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What is a Microservice Catalog?

A microservice catalog simplifies cloud-native architecture by displaying all services in one place. The use of a microservice catalog simplifies a cloud-native implementation by providing a central location to find and share thousands of services consistently across all clusters and teams. A microservice catalog facilitates collaboration across organizational siloes, saves money by encouraging reuse, and tames the difficulty common to a shared service architecture.

“Software systems have become so complex that it’s getting too difficult for humans to reason about the systems they design. The complexity spans the team (even small projects with 20 dependencies have a broader committer graph of 10K engineers), the tooling, the architecture, and the users. Service Governance will be the creation of service catalogues, metadata stores about *how* the software was created, and intelligence systems that inform stakeholders on insights for the system.”

Tyler Jewel, The Developer Led Landscape 2022


Microservices and Their Unique Attributes

Every microservice is different and each has its own unique attributes. These attributes change over time, impacting consuming applications and other dependent services. Microservice attributes include ownership details, consuming applications, transitive microservice dependencies, versions, and inventory across all clusters.

The catalog tracks and manages these attributes showing changes over time, minimizing the time for root cause analysis, and provides a ‘predictive’ platform for taming microservices even before deployment. 

microservice attributes 

Evaluating Microservice Catalogs

While all microservice catalogs centralize data on microservices, they all approach the problem differently. The difference between microservice catalogs often depends on who they are serving. For example, some catalogs track mainly production information and are focused on helping the support teams maintain SLOs.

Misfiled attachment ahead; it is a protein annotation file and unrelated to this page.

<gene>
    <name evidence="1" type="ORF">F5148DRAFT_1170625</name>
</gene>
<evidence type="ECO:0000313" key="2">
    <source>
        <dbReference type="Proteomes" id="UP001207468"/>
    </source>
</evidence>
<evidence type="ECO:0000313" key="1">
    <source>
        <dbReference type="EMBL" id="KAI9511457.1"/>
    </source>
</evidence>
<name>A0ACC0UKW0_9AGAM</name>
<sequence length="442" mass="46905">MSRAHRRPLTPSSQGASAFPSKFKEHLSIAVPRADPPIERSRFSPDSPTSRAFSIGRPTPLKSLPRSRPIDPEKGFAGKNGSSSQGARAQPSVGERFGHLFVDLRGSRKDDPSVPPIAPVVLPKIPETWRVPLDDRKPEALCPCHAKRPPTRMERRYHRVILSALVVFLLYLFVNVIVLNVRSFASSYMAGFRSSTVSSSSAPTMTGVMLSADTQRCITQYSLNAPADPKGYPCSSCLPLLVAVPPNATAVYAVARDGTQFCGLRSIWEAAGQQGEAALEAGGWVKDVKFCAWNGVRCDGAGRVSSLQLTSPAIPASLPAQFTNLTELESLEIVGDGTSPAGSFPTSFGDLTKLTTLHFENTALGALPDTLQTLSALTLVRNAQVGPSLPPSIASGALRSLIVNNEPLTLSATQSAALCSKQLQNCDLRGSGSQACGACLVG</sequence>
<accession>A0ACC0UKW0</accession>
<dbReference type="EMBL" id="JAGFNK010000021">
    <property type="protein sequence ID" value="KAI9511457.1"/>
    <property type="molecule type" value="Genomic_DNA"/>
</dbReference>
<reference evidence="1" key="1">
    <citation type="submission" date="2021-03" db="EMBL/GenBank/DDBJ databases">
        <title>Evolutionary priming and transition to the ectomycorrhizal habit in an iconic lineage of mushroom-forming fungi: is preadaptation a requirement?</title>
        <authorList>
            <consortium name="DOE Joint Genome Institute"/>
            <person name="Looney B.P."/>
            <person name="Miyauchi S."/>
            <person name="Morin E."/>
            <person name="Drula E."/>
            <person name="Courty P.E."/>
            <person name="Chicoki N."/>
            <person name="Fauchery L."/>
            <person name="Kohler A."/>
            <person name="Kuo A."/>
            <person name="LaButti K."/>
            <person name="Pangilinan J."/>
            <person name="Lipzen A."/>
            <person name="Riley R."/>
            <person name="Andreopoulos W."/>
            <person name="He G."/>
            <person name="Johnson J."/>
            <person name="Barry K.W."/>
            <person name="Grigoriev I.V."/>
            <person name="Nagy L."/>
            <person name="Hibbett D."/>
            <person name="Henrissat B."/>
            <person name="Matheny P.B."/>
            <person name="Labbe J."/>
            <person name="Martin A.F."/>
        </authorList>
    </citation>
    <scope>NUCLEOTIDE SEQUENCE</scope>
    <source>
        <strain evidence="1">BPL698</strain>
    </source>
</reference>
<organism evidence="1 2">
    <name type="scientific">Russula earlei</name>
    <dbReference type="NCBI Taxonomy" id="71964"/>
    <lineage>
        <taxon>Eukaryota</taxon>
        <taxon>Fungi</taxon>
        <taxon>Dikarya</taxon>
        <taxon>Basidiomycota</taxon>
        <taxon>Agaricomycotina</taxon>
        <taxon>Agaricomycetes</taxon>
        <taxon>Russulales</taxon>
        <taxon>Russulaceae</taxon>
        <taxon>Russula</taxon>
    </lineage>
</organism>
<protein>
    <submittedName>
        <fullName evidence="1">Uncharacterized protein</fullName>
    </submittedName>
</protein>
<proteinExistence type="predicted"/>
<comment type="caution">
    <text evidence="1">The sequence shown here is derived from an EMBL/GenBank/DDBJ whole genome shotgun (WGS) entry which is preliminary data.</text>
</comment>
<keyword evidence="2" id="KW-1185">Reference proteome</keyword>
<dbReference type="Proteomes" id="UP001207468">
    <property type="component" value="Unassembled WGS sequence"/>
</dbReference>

Others cater to the microservice developer and automate the onboarding of services. Some focus on tracking intelligence and managing the service supply chain across siloed teams. These catalogs provide SBOM and dependency data critical for knowing where your security vulnerabilities lie.

Features of Microservice Catalogs

Below is a list of standard features of microservice catalogs:

  • Project Templating
  • Microservice Organization
  • Microservice Ownership
  • Service to Service Dependencies
  • Logical Application Supply Chain with SBOM
  • Supply Chain Versioning
  • Vulnerability and License Reporting
  • Microservice Inventory by Cluster
  • Deployment Metadata
  • SLO tracking

Categories of Microservice Catalogs

There are three basic categories of microservice catalogs:

  • For Developers
  • For Operations
  • For DevOps

Catalogs for Developers

The design of these catalogs helps developers start creating microservices. They focus on project templating and tracking developers’ tools to develop and test services.

Catalogs for Operations

These catalogs focus on monitoring production systems and tracking service level objectives (SLOs). Their primary goal is to help support teams and SREs maintain their incident response times.

Catalogs for DevOps

The design of these catalogs tracks the software supply chain with versions. They service all individuals in the DevOps pipeline focusing on microservice intelligence and governance.

    Microservice Catalog Explored Whitepaper:

    Who uses a Microservice Catalog?